It’ll be fun, they said. It just works, they said. And to be fair, the iPad is a spectacularly intuitive and user-friendly computing device. But even the iPad has its moments of head-scratching bafflement, and we all have to start learning somewhere.
This article explains the basics of iPad ownership. It should be perfect for the beginners and the newcomers, but we think everyone will find something here they didn’t know before. If you’d prefer some buying advice, try our iPad buying guide and roundup of the best iPad deals.
How to turn it on
An iPad has very few buttons: there’s the Home button on the front, below the screen; the power button, at the top right; volume buttons, on the righthand edge; and possibly (depending on the model) a mute switch, next to the volume buttons.
If the iPad is only in sleep mode, you can wake it up by pressing the Home button or the power button. But if it’s been fully powered down (which is likely if it’s just been bought or delivered) then you’ll need to hold down the power button until an Apple logo appears. Give it a moment, and you’ll be up and running.
How to turn it off
You can press the power button to enter sleep mode (which will be disturbed if any notifications come through – new iMessages and so on). To power off completely, hold down the power button for about rive seconds, until you see ‘slide to power off’ at top of the screen. Swipe your finger across this to power off.
Set up your iPad
If you’ve got a brand-new iPad (or one you’ve inherited from someone else) then you’ll need to set it up. This includes connecting to a Wi-Fi network, entering or creating an Apple ID, choosing a passcode, setting up Touch ID and selecting various options.
We walk you through this process in a separate article: How to set up a new iPad. We’ll be ready for you when you come back.
Passcodes & Touch ID
You will have been encouraged to set a passcode as part of the setup process, and you may have entered your fingerprint for Touch ID, too (although some older iPads don’t have fingerprint scanners).
When you wake the iPad from sleep, by default you will have to enter the passcode or appropriate fingerprint to unlock it. (You can turn this off by opening the Settings app, tapping Touch ID & Passcode, entering your passcode, and tapping Turn Passcode Off. But we don’t recommend it.)
Under certain circumstances, you will have to enter the passcode – Touch ID won’t be accepted. These include when you wake up the iPad from complete power off, after you’ve updated iOS, and if you’ve not used the iPad for a long time.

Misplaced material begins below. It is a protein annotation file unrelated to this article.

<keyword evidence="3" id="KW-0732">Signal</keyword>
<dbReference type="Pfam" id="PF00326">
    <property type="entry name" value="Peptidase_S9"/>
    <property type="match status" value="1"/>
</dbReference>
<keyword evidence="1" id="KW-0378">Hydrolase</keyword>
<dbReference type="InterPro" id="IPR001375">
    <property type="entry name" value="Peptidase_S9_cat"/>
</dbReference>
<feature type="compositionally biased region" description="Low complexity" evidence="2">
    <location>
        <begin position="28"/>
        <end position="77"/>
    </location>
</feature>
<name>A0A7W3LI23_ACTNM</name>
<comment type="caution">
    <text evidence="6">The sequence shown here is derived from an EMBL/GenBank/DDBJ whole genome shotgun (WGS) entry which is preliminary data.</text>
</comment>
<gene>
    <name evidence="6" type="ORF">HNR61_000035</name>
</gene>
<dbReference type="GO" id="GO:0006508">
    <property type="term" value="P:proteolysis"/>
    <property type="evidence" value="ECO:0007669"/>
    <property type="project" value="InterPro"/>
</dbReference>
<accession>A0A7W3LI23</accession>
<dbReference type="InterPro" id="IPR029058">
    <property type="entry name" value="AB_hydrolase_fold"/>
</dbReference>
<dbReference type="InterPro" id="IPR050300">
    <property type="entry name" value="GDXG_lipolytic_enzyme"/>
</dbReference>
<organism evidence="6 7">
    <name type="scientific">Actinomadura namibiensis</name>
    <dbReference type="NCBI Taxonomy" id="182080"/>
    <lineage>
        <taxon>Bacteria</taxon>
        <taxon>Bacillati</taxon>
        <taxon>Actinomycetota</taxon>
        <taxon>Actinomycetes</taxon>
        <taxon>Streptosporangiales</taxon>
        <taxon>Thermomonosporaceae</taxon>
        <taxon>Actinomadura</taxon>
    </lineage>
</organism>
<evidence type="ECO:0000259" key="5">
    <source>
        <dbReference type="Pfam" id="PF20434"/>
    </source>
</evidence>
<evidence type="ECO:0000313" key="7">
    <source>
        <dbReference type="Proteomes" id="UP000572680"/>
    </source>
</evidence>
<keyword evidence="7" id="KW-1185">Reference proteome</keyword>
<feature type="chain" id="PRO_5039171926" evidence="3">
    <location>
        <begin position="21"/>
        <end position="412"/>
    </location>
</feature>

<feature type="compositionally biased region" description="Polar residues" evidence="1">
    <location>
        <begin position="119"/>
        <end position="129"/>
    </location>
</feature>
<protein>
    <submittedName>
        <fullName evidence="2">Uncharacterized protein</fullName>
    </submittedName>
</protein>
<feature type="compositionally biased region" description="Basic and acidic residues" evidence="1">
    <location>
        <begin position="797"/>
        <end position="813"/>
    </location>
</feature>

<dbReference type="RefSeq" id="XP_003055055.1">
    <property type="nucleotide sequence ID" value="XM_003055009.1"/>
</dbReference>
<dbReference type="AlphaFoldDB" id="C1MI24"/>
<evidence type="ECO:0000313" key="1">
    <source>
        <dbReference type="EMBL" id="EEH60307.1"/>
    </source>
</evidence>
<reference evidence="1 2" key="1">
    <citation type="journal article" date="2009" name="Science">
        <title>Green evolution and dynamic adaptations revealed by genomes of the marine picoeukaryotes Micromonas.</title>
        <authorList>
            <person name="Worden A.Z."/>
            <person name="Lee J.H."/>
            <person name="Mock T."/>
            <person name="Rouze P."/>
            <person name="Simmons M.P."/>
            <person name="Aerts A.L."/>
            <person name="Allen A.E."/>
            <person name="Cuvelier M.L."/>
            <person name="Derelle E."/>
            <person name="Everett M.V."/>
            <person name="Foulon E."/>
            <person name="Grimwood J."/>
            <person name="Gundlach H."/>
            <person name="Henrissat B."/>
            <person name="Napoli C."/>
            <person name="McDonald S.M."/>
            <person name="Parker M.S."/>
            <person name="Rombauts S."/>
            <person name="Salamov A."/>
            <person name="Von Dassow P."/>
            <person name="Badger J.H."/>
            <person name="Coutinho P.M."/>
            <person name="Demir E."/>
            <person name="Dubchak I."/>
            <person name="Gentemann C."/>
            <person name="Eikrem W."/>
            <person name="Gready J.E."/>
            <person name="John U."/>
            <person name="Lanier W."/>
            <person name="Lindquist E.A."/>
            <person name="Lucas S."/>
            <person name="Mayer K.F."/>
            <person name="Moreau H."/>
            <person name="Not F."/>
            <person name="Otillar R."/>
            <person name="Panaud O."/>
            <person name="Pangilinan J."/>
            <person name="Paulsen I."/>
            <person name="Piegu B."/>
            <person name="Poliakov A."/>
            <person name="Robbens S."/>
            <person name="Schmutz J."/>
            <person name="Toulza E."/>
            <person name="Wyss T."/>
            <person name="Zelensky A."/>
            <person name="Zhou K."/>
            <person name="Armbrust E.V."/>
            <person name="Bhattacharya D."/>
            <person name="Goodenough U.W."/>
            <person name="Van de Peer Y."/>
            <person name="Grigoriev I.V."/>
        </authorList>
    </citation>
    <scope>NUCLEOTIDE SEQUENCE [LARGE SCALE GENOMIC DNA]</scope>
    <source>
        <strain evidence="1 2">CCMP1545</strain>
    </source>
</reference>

If you get the passcode wrong more than five times iOS will start to add time delays (because it will start to suspect that you are not the real owner). Each time you get it wrong from then on, the longer the delay. If you get the passcode wrong 10 times in a row, you will be locked out of your iPad and will have to wipe it. (We do have some advice on this subject, though: How to bypass a forgotten passcode on iPhone or iPad.)
You can change the passcode, or add new fingerprints, from the Settings app. But you’ll have to enter the old passcode to get into the Touch ID & Passcode section.)
How to charge your iPad
iPads have a rechargeable battery. The amount of battery power you’ve got left will be indicated by a small bar at the top right of the screen.
(You can also choose to have it show a percentage figure next to this bar, by opening the Settings app and going to Battery > Battery Percentage. But don’t worry, we’ll come back to apps, and Settings in particular, in due course.)
If battery is starting to get low, you’ll need to plug the Lightning cable that came with your iPad into the port at the bottom of the device. Plug the other end of the cable into the wall plug that also came with the iPad, and plug that into a power socket. (You can also plug the cable into a Mac or PC’s USB port, but charging will be slower that way.)
The iPad will make a little beep to tell you that it’s now charging. The battery indicator bar will turn green, and a small lighting bolt icon will appear next to it.
The Home button
At any time you can press the Home button (the one below the screen) to go back to the Home screen. This has a series of icons laid out in a grid. These are your apps: Mail, Calendar, Contacts and so on. Tap one to open it.
The Home page can have multiple screens, if you end up with more apps than can fit on one. Swipe left and right to see more pages of icons.
The Home button has a few other functions. You can press and hold it to activate Siri, iOS’s voice-control feature – tell it to “Translate I love you to French” or try one of our funny questions.